Disclosure: I have not had to do business travel in like five years, but at the time this did not seem to be true -- if I contacted the hotel directly I got the generic list rate (the rate that everyone quotes when they're trying to tell you how much you save by booking through Website XYZ). If I went via a travel site I got 25-50% off that rate, pretty routinely. I once mentioned that to the reservations person at the Chicago Omni, and their response was basically "yeah, well, we charge $X if you call us, I dunno what the resellers charge. Anyway, shall we make your reservation for $X?" (the answer was no, although I did still get one of their rooms via a website).

...have hotels gotten more on the ball lately? (because that would be nice, it was pretty irritating at the time)
posted by aramaic at 7:30 PM on June 16 [9 favorites]


Hotels vastly prefer you book direct from them and there's a good chance that will get you a) a better rate and b) adjacent rooms if you so desire.

My experience was more like Aramaic's. I suppose their booking systems might not have been designed to locate adjacent/adjoining rooms, but in any event the staff didn't seem especially interested in accommodating us. I was never able to get a good price either: if you think about it, why should they discount adjoining rooms when they're the only people that can supply them?
posted by Joe in Australia at 7:36 PM on June 16 [6 favorites]


Think about the average person. Then think about sleeping in a bed they have made in a house that they maintain. Yeah I'm good thanks.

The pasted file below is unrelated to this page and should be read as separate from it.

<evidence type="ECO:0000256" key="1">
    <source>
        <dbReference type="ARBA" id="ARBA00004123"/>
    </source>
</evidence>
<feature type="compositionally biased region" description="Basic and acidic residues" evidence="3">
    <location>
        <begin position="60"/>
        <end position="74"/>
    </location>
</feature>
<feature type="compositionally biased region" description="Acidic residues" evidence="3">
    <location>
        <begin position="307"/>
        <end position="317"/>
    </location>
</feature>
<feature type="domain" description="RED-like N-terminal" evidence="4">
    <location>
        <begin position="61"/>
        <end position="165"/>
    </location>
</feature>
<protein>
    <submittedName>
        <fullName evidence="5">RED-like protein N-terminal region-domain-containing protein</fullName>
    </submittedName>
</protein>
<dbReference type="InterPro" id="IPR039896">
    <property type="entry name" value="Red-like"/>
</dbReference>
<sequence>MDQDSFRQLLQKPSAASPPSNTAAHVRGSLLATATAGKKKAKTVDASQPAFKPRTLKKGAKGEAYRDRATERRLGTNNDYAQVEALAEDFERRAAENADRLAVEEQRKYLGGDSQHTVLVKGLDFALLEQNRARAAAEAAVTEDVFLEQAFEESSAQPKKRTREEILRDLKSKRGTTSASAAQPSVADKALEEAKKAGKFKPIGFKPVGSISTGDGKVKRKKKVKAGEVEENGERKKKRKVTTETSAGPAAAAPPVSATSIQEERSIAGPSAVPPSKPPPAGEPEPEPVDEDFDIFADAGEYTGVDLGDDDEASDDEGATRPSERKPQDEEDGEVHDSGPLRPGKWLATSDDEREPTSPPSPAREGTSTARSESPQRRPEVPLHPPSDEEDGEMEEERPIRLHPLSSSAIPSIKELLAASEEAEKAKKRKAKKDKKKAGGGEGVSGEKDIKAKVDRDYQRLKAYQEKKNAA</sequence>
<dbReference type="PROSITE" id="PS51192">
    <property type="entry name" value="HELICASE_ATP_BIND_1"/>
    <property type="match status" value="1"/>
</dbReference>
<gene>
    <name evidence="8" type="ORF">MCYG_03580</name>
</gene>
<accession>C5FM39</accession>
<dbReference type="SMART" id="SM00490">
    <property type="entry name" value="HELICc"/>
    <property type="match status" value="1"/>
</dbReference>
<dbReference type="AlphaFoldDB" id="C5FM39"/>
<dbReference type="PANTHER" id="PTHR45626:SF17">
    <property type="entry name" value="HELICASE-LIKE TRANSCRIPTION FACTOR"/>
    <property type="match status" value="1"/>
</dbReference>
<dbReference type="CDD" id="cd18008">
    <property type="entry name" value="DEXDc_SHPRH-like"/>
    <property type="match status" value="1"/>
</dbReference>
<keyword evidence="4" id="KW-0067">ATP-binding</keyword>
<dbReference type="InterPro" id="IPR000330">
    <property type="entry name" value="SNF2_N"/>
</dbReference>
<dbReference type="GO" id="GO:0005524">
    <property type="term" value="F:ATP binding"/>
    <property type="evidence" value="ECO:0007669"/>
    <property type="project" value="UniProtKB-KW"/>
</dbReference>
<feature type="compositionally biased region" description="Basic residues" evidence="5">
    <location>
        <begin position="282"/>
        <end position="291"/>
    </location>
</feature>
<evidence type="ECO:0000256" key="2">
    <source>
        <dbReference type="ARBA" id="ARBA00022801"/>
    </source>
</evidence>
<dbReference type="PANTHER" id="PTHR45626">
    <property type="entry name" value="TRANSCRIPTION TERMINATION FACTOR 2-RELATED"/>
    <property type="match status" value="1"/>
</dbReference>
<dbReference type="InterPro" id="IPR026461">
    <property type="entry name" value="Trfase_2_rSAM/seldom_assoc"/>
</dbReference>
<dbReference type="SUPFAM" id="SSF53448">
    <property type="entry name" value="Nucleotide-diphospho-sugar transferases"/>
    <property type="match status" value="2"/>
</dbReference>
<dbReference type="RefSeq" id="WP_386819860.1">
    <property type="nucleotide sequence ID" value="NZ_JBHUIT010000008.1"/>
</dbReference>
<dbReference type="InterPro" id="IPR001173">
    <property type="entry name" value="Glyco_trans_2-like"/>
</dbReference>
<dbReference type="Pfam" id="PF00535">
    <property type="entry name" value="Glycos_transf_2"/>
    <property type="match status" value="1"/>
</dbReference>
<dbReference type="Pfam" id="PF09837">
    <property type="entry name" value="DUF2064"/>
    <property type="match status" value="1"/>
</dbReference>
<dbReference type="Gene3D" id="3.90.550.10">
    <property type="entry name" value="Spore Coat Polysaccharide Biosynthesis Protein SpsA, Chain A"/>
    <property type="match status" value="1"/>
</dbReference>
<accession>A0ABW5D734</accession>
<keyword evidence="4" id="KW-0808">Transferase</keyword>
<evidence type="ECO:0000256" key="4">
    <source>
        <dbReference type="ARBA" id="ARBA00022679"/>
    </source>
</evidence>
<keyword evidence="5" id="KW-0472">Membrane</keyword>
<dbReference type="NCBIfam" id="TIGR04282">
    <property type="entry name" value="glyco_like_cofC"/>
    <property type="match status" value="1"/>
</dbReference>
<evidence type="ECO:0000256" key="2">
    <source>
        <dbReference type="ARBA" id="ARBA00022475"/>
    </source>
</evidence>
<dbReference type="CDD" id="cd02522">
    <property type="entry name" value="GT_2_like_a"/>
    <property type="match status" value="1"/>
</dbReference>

posted by turbid dahlia at 7:52 PM on June 16 [14 favorites]


I have been straight up turned away in-person at the hotel front desk, and had to go to a coffee shop to book a room using some 3rd party website (for a room at that same hotel, to be clear).
posted by ryanrs at 10:41 PM on June 16 [7 favorites]


I've had good experiences with two kinds of Airbnb:
a) Small-town getaway hovels, usually where the host is living nearby on the same property. There are a couple once-a-year friends we've made this way, and are welcome to arrange a stay even though they're not on Airbnb anymore.
b) Big houses rented for group retreats, usually with 4-10 of us going in all. There just aren't really good ways to do this /other/ than airbnb, so far as I can tell.

Both of these use-cases are extremely low risk, afaict.

A couple of times I've used airbnb in cities and ended up in places that were clearly part of some underground hospitality empire... That's the case where it seems like a hotel is obviously better.
posted by kaibutsu at 11:11 PM on June 16 [2 favorites]


Having not read the article, my base takeaways seems like it would be… good? I want AirBnB to pay lots of money to try and make things that go wrong right.

Is forced arbitration "...good"?

Are gag orders that deny the consumer the right to speak openly about their complaint "...good"?

Is a company that only deals with a problem after a massive, foreseeable issue slams it in the face "...good"?

This is a really well-reported and sharply written article, well worth reading in full and very damning. Thanks for the post.
posted by mediareport at 2:48 AM on June 17 [12 favorites]


^ The key words in the sentence you quoted are Having not read the article...

Easy to miss all the bad stuff if you don't look at it.
posted by We put our faith in Blast Hardcheese at 7:11 AM on June 17 [2 favorites]


This all kind of ties in with the Boarding House discussion as well as a conversation I was having last night about rideshares. All of these things should be good. If the main purpose of capitalism wasn't mindless fleecing, they would be.

The reason these services are popular (or intriguing, in the case of boarding houses) is that they solve an existing problem that a lot of people had/have, and that they allow people to earn an income who might otherwise not be earning an income. They fill a need and provide jobs. This is supposed to be "how it works," man.

Because of where we are in our society, though, they fill a need with a side dose of abuse and danger; and they provide jobs that are objectively pretty terrible.